Journal of the Southern African Institute of Mining and Metallurgy
On-line version ISSN 2411-9717
Print version ISSN 0038-223X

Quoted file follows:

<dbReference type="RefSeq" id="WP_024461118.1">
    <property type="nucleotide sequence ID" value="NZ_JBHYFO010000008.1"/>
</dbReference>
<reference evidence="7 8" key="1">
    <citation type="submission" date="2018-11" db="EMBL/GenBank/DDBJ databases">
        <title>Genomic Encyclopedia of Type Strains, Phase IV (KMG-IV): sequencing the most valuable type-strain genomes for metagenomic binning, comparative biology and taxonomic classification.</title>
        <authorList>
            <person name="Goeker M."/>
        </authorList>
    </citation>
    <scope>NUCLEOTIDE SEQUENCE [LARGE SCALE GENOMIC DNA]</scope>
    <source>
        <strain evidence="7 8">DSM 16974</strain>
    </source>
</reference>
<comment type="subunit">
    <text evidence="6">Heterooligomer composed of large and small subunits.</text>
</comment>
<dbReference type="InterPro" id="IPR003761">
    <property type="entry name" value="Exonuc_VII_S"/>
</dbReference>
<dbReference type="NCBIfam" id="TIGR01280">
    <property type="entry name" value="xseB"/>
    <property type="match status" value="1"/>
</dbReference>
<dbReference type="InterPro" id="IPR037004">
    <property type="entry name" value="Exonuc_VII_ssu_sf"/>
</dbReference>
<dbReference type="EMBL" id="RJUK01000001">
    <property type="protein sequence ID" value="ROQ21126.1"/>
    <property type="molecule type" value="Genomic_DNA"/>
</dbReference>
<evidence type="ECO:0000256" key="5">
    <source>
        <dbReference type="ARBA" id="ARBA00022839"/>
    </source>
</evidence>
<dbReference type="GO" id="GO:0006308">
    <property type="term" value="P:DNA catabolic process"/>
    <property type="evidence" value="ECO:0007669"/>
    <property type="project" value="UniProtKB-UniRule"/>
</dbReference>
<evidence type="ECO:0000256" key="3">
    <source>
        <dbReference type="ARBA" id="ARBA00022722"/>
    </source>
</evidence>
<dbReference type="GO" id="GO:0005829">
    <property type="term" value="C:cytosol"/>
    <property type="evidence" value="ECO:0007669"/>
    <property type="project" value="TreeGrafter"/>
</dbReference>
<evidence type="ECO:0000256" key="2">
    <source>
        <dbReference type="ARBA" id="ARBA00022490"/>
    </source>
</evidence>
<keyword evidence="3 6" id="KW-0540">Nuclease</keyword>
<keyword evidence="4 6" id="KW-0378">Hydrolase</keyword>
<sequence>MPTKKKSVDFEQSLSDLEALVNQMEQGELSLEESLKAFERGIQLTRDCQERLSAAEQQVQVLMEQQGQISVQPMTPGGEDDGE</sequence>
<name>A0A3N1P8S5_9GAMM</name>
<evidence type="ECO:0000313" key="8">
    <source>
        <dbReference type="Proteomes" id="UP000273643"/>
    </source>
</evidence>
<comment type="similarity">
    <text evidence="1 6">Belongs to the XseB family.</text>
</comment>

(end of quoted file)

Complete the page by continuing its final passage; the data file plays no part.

Considerable practical knowledge and effective use of empirical evidence is required in the design of tunnel support systems. In many instances, it is unclear how individual support elements interact with fractured rock and which elements of the support system are critical in controlling and containing the movement of material proximate to the excavation. The present paper outlines a displacement discontinuity approach that allows the coupling of surface constraints, in the form of liner or mesh material, to an explicit representation of time-dependent rock discontinuity creep movements. The method is illustrated for a simple square-shaped tunnel profile in which the fracture zone is mobilized by an imposed stress field. A crucial aspect of the model is the computational treatment of the coupling between the liner material and the representation of the fractured rock mass. This allows the response of the liner material to be assessed quantitatively in terms of the possible reduction of movement in the rock mass. The importance of installing the liner timeously after the excavation is formed is illustrated in a specific example. A number of computational difficulties in simulating liner-rock interaction mechanisms are identified.